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Sitecore 7.5 is about to be released this week and it comes with a bunch of really neat features and improvements. I've had the chance to start developing with an early release of 7.5 few months ago and it has been a pleasant experience so far. Now, I could blog about the most obvious new feature (xDB), but I think that has been covered enough already in other MVP blogs and at the Sitecore Symposium. Instead, I'd like to point out a little hidden gem in Sitecore 7.5 that not many people have noticed yet (according to a live poll during the MVP summit in Barcelona).

Sitecore 7.5 ships with a new binary named Sitecore.Abstractions.dll
This offers you abstractions for some parts of the Sitecore API that are implemented as static classes in the kernel. Being static classes, there is no way to run unit tests on code that is depending on them without running from within a Sitecore application.

If you ever tried unit testing in Sitecore, you will know that if you call Sitecore.Configuration.Settings.GetSetting("MySettingKey"), for example, it will always be null.
Because the unit test does not actually load the Sitecore application, it will have no configuration in memory and thus no access to settings.

The preferred way of calling this API logic would be through services/providers that can be injected into your own classes using dependency injection. But being part of the kernel, Sitecore is not able to simply rewrite them as it would break compatibility.

You can work around this issue by creating wrappers that implement interfaces and call the static parts of the API. This way, you can inject the wrappers in your own classes to call the API and mock the interfaces of those wrappers in your unit tests. Here is a quick example to explain what I mean by that:

public interface ISettings
{
    string GetSetting(string name);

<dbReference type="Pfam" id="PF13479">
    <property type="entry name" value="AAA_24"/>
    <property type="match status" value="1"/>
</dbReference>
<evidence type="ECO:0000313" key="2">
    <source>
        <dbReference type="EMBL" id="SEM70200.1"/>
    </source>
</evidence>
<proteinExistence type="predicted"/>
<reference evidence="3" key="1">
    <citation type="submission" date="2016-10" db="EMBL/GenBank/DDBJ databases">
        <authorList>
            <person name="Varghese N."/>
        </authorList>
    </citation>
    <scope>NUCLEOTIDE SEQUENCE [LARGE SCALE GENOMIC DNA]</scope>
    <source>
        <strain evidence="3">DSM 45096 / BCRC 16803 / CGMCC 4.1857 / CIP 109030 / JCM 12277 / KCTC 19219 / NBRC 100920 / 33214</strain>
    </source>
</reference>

}

public class SettingsWrapper : ISettings
{
    public string GetSetting(string name)
    {
        return Sitecore.Configuration.Settings.GetSetting(name);
    }
}

// When your class needs to call this API method, it would look like this:
public class MyAppLogic
{
    private ISettings settings;

    public MyAppLogic(ISettings settings)
    {
        // This is where the settings wrapper is injected.
        // You would inject a mocked version when unit testing.
        this.settings = settings;
    }
    
    public void DoSomethingWithSettings()
    {
        string result = this.settings.GetSetting("MySettingKey");
    }
}

This is exactly what Sitecore is providing now with Sitecore.Abstractions.dll!
It saves you the trouble of creating wrappers for the most crucial parts of the API yourself.

Here is an overview of the wrappers and the part of the API they are wrappings:

Wrapper class Interface Wraps
AccessRightWrapper IAccessRight Sitecore.Security.AccessControl.AccessRight
CorePipelineWrapper ICorePipeline Sitecore.Pipelines.CorePipeline
EventManagerWrapper IEventManager Sitecore.Eventing.EventManager
EventWrapper IEvent Sitecore.Events.Event
FactoryWrapper IFactory Sitecore.Configuration.Factory
RuleFactoryWrapper IRuleFactory Sitecore.Rules.RuleFactory
SettingsWrapper ISettings Sitecore.Configuration.Settings
TranslateWrapper ITranslate Sitecore.Globalization.Translate

Want more wrapping?

There are more static parts of the API that you might want to abstract. Kern Herskind has shared a proof of concept of a T4 template that can generates wrappers for static and non-static classes. Although it's not thoroughly tested, it seems to work quite well and is easy to customize for your needs. You could use this POC to generate your own wrappers for parts of the API that are not included in Sitecore.Abstractions.dll

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